Gentrification and the evolution of commuting behavior within America's urban cores, 2000–2015

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Abstract

This study examines recent changes (2000 - ~2015) in the socio-economic/demographic make-up of U.S. urban cores (UCs), and potential associations with commuting behavior including mode and time. Based on a sample of 101 UCs and their encompassing urbanized areas (UAs), the data suggest that UCs have undergone substantial demographic change during the first fifteen years of the 21st century, with key attributes of gentrification on the rise. At the same time, commuting via transit has declined faster within UCs than within their encompassing UAs, while the proportion of workers working from home and cycling to work grew faster than any other mode. Using data from the U.S. Census Bureau's decennial census and American Community Survey (ACS), a series of longitudinal regression models indicated several significant associations between common indicators of gentrification, including proportion of white/non-minority residents, home owners, young adults (18–39), household income, and proportion of college graduates, and changes in non-automotive commute modes (i.e. walking, cycling, transit). This may have implications for transportation infrastructure and policy as urban neighborhoods in the U.S. continue to undergo socio-economic/demographic change.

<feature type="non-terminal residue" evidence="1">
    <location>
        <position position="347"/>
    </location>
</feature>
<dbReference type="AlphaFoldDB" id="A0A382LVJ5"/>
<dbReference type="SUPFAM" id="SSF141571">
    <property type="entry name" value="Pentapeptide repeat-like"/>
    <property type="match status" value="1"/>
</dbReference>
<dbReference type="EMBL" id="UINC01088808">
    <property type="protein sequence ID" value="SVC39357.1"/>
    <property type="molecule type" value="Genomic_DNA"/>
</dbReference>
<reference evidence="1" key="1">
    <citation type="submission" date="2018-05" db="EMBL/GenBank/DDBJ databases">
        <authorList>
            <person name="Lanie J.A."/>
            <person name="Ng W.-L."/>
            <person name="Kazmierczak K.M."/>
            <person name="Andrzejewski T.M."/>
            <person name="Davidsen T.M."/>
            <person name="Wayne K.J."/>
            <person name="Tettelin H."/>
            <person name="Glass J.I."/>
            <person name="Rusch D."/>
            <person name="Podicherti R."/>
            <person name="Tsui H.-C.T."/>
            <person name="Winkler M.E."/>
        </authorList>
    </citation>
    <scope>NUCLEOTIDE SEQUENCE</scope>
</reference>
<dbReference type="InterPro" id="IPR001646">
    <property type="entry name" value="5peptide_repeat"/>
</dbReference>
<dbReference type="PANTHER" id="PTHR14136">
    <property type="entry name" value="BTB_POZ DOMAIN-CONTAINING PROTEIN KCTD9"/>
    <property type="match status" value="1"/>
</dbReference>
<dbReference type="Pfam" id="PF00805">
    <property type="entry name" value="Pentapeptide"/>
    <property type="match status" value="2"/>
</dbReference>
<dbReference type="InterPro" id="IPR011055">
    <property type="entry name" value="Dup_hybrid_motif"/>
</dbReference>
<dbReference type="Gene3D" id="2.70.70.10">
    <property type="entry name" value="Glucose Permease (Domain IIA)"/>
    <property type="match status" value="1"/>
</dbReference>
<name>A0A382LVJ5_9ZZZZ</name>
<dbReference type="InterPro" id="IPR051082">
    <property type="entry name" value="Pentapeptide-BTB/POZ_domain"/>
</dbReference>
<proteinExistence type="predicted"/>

Original languageEnglish (US)
Article number102559
JournalJournal of Transport Geography
Volume82
DOIs
StatePublished - Jan 2020

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gentrification
commuting
population development
census
transportation policy
transportation infrastructure
Economics
homeowner
twenty first century
household income
walking
young adult
economics
graduate
resident
infrastructure
worker
regression
community
socioeconomics

Keywords

  • Commuting behavior
  • Gentrification
  • Journey to work
  • Neighborhood change
  • Travel mode
  • Urban Core

ASJC Scopus subject areas

  • Geography, Planning and Development
  • Transportation
  • Environmental Science(all)

Cite this

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title = "Gentrification and the evolution of commuting behavior within America's urban cores, 2000–2015",
abstract = "This study examines recent changes (2000 - ~2015) in the socio-economic/demographic make-up of U.S. urban cores (UCs), and potential associations with commuting behavior including mode and time. Based on a sample of 101 UCs and their encompassing urbanized areas (UAs), the data suggest that UCs have undergone substantial demographic change during the first fifteen years of the 21st century, with key attributes of gentrification on the rise. At the same time, commuting via transit has declined faster within UCs than within their encompassing UAs, while the proportion of workers working from home and cycling to work grew faster than any other mode. Using data from the U.S. Census Bureau's decennial census and American Community Survey (ACS), a series of longitudinal regression models indicated several significant associations between common indicators of gentrification, including proportion of white/non-minority residents, home owners, young adults (18–39), household income, and proportion of college graduates, and changes in non-automotive commute modes (i.e. walking, cycling, transit). This may have implications for transportation infrastructure and policy as urban neighborhoods in the U.S. continue to undergo socio-economic/demographic change.",
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